Caller: That you want to charge me for calling you.

Charon: I don't see what is ridiculous about it. I have to make a living, as you do. I didn't call you. You called me to ask if I would listen to you tell me about conservatories. I said that I was happy to do this, warned you that I am a lawyer and charge for my time, and then asked you for your card details so that you can pay my fees for listening to you.

Caller: This is mad.

Charon: Mad? Fortunately this call is not being broadcast for you have just slandered me by calling me mad and as I've just finished writing a chapter on the law of defamation for my new Tort book, I'm fairly well up on libel.

Caller: I haven't libelled you.

Charon: Technically, because there is no publication to a third party in this instance, you have not libelled, but calling me 'mad' when I am not, could found an action in defamation, had I been broadcasting this conversation; one which even in these anti-libel days we live in I may well have won.

Caller: This is now getting more ridiculous…. I am terminating the call.

Charon: Did I tell you that I am on the third floor of a block of flats? I assumed, given your thorough market research, you were aware of this. In the circumstances, I was fascinated to hear how you were going to build a conservatory for me. I haven't seen many conservatories hanging off the side of mansion block buildings. I was genuinely keen to learn….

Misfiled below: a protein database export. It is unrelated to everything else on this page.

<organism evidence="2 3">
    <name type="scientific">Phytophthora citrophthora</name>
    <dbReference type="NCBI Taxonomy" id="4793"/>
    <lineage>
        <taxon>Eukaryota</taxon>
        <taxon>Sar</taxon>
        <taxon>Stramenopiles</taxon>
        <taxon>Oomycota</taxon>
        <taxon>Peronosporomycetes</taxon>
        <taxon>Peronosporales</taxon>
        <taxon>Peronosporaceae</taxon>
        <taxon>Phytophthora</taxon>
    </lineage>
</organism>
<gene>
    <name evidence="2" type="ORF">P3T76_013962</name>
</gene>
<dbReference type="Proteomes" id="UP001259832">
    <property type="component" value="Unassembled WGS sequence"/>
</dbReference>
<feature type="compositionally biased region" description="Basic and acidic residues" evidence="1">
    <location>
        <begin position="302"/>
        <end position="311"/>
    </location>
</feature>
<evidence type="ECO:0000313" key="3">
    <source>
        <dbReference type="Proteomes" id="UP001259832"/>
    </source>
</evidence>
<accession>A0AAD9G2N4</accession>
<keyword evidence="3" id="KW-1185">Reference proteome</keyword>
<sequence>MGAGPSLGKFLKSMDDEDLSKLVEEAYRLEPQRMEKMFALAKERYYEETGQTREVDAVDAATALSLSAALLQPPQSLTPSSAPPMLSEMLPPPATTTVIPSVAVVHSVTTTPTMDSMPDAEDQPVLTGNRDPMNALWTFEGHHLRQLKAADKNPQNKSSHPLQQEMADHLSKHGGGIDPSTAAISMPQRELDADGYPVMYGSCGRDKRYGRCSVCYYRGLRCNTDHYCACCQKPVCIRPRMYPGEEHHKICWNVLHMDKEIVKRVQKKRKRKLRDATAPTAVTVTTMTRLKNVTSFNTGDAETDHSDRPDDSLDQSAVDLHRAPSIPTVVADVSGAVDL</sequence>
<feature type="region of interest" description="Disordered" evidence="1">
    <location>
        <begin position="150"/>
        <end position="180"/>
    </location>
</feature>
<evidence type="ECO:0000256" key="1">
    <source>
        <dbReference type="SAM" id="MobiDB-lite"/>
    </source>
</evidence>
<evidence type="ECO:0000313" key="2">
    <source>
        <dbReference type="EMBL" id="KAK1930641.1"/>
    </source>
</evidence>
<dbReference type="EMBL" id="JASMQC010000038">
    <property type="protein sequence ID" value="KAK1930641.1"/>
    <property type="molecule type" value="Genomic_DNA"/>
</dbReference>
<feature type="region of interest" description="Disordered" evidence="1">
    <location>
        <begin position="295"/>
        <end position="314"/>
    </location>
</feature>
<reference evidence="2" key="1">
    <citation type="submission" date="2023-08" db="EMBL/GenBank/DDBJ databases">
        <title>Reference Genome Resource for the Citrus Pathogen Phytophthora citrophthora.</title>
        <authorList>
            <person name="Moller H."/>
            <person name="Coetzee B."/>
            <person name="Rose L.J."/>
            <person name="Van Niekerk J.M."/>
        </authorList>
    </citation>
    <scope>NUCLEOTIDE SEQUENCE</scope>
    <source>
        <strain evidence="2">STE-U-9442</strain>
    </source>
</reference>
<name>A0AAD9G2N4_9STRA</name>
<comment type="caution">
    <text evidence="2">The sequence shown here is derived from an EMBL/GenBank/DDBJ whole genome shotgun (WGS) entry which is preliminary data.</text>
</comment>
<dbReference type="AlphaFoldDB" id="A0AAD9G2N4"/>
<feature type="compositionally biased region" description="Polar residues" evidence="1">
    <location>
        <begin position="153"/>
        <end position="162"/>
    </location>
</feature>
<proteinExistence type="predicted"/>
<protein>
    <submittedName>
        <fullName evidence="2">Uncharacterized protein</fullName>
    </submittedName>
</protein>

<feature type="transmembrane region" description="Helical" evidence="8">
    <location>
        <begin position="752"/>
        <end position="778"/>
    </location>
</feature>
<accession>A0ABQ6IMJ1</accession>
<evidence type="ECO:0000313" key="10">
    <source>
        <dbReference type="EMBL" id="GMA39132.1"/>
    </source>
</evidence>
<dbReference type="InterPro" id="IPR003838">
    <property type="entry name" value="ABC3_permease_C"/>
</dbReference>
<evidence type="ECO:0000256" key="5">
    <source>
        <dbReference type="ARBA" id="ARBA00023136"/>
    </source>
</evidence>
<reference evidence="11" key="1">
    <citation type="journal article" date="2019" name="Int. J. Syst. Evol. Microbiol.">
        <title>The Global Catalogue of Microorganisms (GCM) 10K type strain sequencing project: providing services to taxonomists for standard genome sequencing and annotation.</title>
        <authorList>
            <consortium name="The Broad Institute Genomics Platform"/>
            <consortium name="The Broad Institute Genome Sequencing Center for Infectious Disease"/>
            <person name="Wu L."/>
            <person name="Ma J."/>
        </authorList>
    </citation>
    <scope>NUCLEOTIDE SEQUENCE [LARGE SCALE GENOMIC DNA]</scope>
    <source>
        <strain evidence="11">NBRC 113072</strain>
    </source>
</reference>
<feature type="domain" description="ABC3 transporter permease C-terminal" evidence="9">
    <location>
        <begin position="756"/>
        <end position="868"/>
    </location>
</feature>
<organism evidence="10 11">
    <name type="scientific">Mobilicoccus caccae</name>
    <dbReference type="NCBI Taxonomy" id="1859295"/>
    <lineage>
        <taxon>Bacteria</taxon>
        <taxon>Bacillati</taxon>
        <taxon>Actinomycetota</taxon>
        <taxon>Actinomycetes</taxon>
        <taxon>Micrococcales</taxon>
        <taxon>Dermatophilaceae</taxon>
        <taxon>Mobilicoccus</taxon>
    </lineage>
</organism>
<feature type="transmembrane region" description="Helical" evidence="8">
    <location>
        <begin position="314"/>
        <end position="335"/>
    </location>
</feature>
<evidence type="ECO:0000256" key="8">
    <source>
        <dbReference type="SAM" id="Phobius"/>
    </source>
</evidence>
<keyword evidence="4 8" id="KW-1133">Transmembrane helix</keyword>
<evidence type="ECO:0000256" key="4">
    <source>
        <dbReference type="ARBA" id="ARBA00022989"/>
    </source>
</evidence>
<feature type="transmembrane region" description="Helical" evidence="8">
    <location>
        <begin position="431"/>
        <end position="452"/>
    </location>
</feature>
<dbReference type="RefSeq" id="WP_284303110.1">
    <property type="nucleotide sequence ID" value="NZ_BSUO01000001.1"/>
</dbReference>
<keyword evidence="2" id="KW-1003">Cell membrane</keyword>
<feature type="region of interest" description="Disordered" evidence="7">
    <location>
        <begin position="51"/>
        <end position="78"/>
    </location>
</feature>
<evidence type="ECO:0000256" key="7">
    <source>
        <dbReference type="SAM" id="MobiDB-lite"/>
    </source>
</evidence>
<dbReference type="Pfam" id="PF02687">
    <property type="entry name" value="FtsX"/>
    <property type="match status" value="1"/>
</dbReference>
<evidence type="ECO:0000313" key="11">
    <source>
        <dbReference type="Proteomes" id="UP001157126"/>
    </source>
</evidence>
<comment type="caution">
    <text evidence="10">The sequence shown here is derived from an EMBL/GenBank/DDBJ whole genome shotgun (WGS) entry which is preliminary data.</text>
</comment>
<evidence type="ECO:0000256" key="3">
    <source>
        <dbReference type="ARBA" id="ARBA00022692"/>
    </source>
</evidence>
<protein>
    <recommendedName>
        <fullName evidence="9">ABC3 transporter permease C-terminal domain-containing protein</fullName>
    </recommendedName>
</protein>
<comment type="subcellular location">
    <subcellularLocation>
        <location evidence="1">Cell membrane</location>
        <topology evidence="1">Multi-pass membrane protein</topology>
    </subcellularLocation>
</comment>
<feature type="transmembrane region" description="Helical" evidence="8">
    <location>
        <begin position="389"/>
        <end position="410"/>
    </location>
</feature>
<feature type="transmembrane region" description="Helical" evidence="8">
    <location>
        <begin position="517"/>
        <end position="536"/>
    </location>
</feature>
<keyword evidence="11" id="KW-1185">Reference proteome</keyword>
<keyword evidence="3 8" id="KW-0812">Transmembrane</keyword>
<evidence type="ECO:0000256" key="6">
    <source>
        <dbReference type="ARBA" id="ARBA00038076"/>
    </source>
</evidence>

Caller: CLICK

Of course, by quoting the whole wonderful thing I have probably exceeded fair use, and can now expect a writ the next time I visit London…

Posted in Shopping, UK | 2 Comments

UK to Scrap National ID Cards

Official statement just released on the IPS website,

Both Parties that now form the new Government stated in their manifestos that they will cancel Identity Cards and the National Identity Register. We will announce in due course how this will be achieved. Applications can continue to be made for ID cards but we would advise anyone thinking of applying to wait for further announcements.

First fruits of the Con-LibDem coalition.

Posted in ID Cards and Identification, UK | 3 Comments

We Predicted This Would Happen: Man Jailed in UK for Failing to Disclose Passphrase

UK jails schizophrenic for refusal to decrypt files.